… we might observe a teenager who’s been given a Ferrari by his parents for his birthday, and he proceeds to drive it recklessly, bang into mailboxes, trash the interior with wrappers and dirt, ignore all the maintenance, and get into accident after accident — all the while boasting to anyone who will listen how great his car is and by extension, how great HE is, and how horrible his parents are for not getting him the special rims and accessories that he wanted. We would think, “Why is that car wasted on someone like that, who doesn’t appreciate what he’s been given?”

We would probably never say that any teenager has EARNED a Ferrari, but we might say that he shows gratitude in the way that he treats the vehicle, and in the way he responds to the parents who gave it to him. How I treat the gift itself, or how the gift changes my attitude or actions, reflects my attitude about the giver!

How does God’s gift change us?

That’s what Paul is saying to Christians. You’ve been given an immeasurable gift of grace in your salvation.

Paul describes in chapter 1 of Colossians who Jesus is, how exalted he is above all things — he is the image of God. He is the creator of all things. And he is the head of the body, which is the church. And yet that same Jesus has reconciled us to his body by his death, to present us holy and blameless and above reproach before him!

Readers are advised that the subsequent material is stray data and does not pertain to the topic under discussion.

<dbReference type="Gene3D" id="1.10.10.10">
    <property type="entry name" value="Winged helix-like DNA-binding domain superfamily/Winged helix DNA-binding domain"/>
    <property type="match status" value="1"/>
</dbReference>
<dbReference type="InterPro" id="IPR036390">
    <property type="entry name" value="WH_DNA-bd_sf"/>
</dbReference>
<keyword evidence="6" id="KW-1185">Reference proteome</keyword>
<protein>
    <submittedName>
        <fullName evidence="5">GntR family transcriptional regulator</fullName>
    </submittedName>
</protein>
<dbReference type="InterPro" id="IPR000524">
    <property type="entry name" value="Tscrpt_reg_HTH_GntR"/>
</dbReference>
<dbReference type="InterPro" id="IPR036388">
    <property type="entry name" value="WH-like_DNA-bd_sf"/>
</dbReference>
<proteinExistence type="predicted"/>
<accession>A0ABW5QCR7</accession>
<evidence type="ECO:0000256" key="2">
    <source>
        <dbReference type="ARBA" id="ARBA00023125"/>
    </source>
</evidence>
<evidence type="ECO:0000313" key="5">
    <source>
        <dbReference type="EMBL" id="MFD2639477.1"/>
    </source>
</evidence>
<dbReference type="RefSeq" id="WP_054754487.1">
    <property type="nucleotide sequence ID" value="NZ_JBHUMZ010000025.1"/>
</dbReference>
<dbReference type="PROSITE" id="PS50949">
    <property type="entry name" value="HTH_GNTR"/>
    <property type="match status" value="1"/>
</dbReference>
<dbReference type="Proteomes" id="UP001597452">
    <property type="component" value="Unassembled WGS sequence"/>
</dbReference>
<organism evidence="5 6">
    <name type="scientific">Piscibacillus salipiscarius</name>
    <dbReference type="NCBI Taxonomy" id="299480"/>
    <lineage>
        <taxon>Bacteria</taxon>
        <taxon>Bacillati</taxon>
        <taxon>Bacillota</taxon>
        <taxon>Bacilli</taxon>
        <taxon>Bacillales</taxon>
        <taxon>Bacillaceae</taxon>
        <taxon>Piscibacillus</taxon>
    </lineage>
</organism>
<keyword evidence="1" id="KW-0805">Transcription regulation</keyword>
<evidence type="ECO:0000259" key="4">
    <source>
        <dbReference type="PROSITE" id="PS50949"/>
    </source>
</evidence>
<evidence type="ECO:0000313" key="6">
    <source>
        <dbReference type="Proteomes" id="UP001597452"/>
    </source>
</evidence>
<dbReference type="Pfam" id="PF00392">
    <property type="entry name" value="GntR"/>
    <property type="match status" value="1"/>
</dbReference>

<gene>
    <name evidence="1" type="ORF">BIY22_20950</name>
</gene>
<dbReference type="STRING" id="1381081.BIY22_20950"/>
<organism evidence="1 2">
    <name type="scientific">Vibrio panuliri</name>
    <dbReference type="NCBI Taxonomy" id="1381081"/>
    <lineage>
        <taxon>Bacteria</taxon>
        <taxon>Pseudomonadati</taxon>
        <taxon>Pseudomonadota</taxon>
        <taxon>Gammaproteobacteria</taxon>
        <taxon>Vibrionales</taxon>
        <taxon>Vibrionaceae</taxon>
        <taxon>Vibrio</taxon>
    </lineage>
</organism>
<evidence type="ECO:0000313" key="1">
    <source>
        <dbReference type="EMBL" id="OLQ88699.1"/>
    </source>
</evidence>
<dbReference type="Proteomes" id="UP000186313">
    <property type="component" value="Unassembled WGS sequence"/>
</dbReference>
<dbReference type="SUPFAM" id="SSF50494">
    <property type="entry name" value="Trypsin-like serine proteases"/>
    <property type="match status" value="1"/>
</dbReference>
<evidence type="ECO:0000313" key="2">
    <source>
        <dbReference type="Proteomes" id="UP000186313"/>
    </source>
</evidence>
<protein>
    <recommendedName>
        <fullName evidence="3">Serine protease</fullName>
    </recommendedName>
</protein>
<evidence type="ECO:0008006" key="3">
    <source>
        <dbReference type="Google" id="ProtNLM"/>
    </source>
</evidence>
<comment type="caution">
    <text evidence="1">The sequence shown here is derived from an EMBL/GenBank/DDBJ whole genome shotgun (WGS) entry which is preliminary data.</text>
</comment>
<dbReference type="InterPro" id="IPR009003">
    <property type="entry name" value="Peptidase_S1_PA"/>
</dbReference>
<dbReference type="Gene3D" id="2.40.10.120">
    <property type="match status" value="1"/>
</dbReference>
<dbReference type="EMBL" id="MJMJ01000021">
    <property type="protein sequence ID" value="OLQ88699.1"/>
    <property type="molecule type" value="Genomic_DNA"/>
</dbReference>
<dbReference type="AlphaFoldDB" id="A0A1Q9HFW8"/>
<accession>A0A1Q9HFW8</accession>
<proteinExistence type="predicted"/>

How do we live in view of that gift? Do we see it as sacred? Does it change the way we make decisions in our lives? The priorities we set? The way we spend our time and energy? Do we follow Jesus begrudgingly, always looking for shortcuts, excuses not to do things we know are pleasing to God, or looking for the absolute minimal level of commitment so that we can continue with the things we’d rather be doing with our lives?

A worthy life gives everything to God

Paul wrote in Galatians 2:20: “The life I now live in the flesh, I live by faith in the son of God, who loved me and gave himself for me.” That describes a life where we are totally committed to serving God above ourselves. Anything less is unworthy of the grace God has shown to us.

May God bless us all and give us the faith and resolve to live with that kind of gratitude in our lives and our hearts, so that we can serve God the way God deserves to be served.

Listen to the full lesson on YouTube here.

Jesus put spiritual things first

Knowing Jesus: Jesus put spiritual things first

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Typically, people in the world — and I include many Christians in this statement — have the same reaction when they see someone that’s considered more excited about serving God than is considered “normal.”

They think they’re nuts.

Based on scripture, I suspect that’s how a lot of people saw Jesus most of the time. Granted, they lived in a time when traveling prophets and teachers weren’t quite as far out of the mainstream, but all the same, a man whose sole focus in life was trying to serve God still stood out. And Jesus’ zeal for service to the Father was unrivaled.

Then he went home, and the crowd gathered again, so that they could not even eat. And when his family heard it, they went out to seize him, for they were saying, “He is out of his mind.” — Mark 3:20-21

Meanwhile the disciples were urging him, saying, “Rabbi, eat.” But he said to them, “I have food to eat that you do not know about.” So the disciples said to one another, “Has anyone brought him something to eat?” Jesus said to them, “My food is to do the will of him who sent me and to accomplish his work. Do you not say, ‘There are yet four months, then comes the harvest’? Look, I tell you, lift up your eyes, and see that the fields are white for harvest.— John 4:31-35